A wide variety of electrical tapes is available, some for highly specialized purposes. "The primary tapes used in electrical applications are vinyl, rubber, mastic, and varnished cambric." Electricians generally use only white transparent tape for insulation purposes. The other colors are used to indicate the voltage level and phase of the wire (colored tape sometimes is called "phasing tape"). This is done on large wire which is available only in black insulation. When wires are phased, a ring of tape is placed on each end near the termination so that the purpose of the wire is obvious. The following table(s) describe the use of electrical tape.
Today, electrical tape is simply "another form of insulation". The original electrical insulating tape was made of cloth tape impregnated with Chatterton's compound, an adhesive material manufactured using Gutta-percha. This type of tape was often used to insulate soldered splices on knob and tube wiring. It was commonly referred to as "friction tape", and had the unique property of being sticky on both sides. Because of this, no matter how it was used it stuck to itself very readily.
In the early 1940s, vinyl plastic emerged as a versatile material for a wide range of applications, from shower curtains to cable insulation. A major ingredient in vinyl film was tricresyl phosphate (TCP), which was used as a plasticizer. Unfortunately, TCP tended to migrate, giving the surface of the vinyl film an oily quality and degrading every tape adhesive known. Research chemists and engineers at 3M set out to create a dependable, pressure-sensitive tape made of vinyl film that would have the required electrical, physical and chemical properties.
Experiments were conducted combining new plasticizers with the white, flour-like vinyl resin. Finally, in January 1946, inventors Snell, Oace, and Eastwold of 3M applied for a patent for a vinyl electrical tape with a plasticizer system and non-sulfur-based rubber adhesive that were compatible. The first commercially available version of the tape was sold for use as a wire-harness wrapping. This original electrical tape wasn't black. Tapes formulated for high-temperature were yellow, and later versions were white. Electrically insulating tapes are essential for enhancing functionality and reliability in a wide range of applications. Some of the most popular types include electrically insulating adhesive tape and electrically insulating film, both of which provide reliable electronic isolation and ensure that direct electrical connection is not made between two or more circuits or their adjacent parts. There is also electrically conducting tape for shielding and similar applications. White tape, because of its instability in ultraviolet light, was eventually replaced with black tape, although colored vinyl tapes are still used as identification and marking tapes. Black became the standard industry color for vinyl standard tape, primarily because of its ultraviolet resistance. Thicknesses originally were 4 mil (100 µm), 8 mil (200 µm) and 12 mil (300 µm). These were standardized to 7 mil (180 µm) and 10 mil (250 µm) in 1948.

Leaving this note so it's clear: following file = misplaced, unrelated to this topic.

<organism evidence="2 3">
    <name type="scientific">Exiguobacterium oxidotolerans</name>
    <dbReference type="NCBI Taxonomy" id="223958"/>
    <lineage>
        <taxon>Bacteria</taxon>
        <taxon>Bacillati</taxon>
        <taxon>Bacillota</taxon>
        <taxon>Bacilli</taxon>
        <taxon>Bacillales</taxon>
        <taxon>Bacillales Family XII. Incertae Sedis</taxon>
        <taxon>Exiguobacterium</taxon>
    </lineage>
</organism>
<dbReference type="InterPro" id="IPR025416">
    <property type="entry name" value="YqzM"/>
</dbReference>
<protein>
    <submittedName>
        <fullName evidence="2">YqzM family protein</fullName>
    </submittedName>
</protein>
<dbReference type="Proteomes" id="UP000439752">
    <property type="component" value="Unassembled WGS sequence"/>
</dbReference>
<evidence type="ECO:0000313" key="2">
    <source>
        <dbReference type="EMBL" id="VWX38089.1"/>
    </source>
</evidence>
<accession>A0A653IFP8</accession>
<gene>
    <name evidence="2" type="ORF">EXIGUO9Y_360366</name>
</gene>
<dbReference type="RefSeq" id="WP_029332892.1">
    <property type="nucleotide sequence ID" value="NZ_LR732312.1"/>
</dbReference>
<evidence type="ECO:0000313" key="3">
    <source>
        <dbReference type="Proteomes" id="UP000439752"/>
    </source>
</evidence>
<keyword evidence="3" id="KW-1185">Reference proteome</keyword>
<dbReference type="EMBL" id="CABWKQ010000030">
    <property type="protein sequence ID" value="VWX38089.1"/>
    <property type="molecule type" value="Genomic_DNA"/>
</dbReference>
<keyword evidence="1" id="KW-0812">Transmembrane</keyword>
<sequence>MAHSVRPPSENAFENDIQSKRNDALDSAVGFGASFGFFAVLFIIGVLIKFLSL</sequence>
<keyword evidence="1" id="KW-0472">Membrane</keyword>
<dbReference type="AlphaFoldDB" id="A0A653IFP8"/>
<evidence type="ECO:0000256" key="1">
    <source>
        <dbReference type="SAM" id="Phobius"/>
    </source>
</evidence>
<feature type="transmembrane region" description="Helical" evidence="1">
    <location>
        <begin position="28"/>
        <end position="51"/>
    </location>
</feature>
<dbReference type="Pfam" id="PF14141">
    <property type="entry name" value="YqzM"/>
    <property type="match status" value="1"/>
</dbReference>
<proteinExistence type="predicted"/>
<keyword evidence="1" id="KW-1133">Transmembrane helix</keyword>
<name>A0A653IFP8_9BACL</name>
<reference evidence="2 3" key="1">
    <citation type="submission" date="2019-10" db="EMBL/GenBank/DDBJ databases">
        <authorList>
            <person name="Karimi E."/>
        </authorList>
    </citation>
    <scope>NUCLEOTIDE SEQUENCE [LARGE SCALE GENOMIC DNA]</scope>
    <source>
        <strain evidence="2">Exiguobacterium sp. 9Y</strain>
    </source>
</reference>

The ultimate in electrical insulation tape, our P-221 AMB. Thin and highly conformable, with outstanding puncture, tear and abrasion resistance at elevated temperatures. An ideal high performance tape for tabbing and holding Lithium Ion Battery Cells. Can also be used for for insulating mechanical parts, electronic parts, electrical insulation, fiber optics cable, insulation blankets and tubing, automotive diaphragms, sensors, and manifolds, etchings, shims, and for wave solder and solder reflow in electrical markets.
Factories in North Carolina and Kentucky shifted into high gear Wednesday to try to meet the sudden demand spike after U.S. Fire Administrator David Paulison's statements earlier this week that Americans should buy duct tape and plastic sheeting to be prepared to protect themselves and their homes in the event of a biological, chemical or radiological attack.
Industry statistics show that chain home centers, such as Home Depot Inc. (HD: Research, Estimates) and Lowe's Companies Inc. (LOW: Research, Estimates), sell about $75 million of duct tape annually, about a quarter of their total tape sales. Mass market retailers such as Wal-Mart Stores Inc. (WMT: Research, Estimates) sell another $20 million among them, with about $5 million of additional consumer sales scattered among other retailers. Executives said consumers looking for duct tape amid shortages should check with plumbing supply and other traditional business-to-business suppliers.
The nation's two major duct tape makers, Tyco International (TYC: Research, Estimates) unit Tyco Adhesives and privately-held Shurtape Technologies, were scrambling Tuesday and Wednesday to rush shipments to retailers, as well as crank up production to meet increased demand. Tyco and Shurtape make much of the tape sold by other companies under other brands, although consumer products maker 3M Co. (MMM: Research, Estimates) started making its own tape about a year ago after relying on other producers in the past. 041b061a72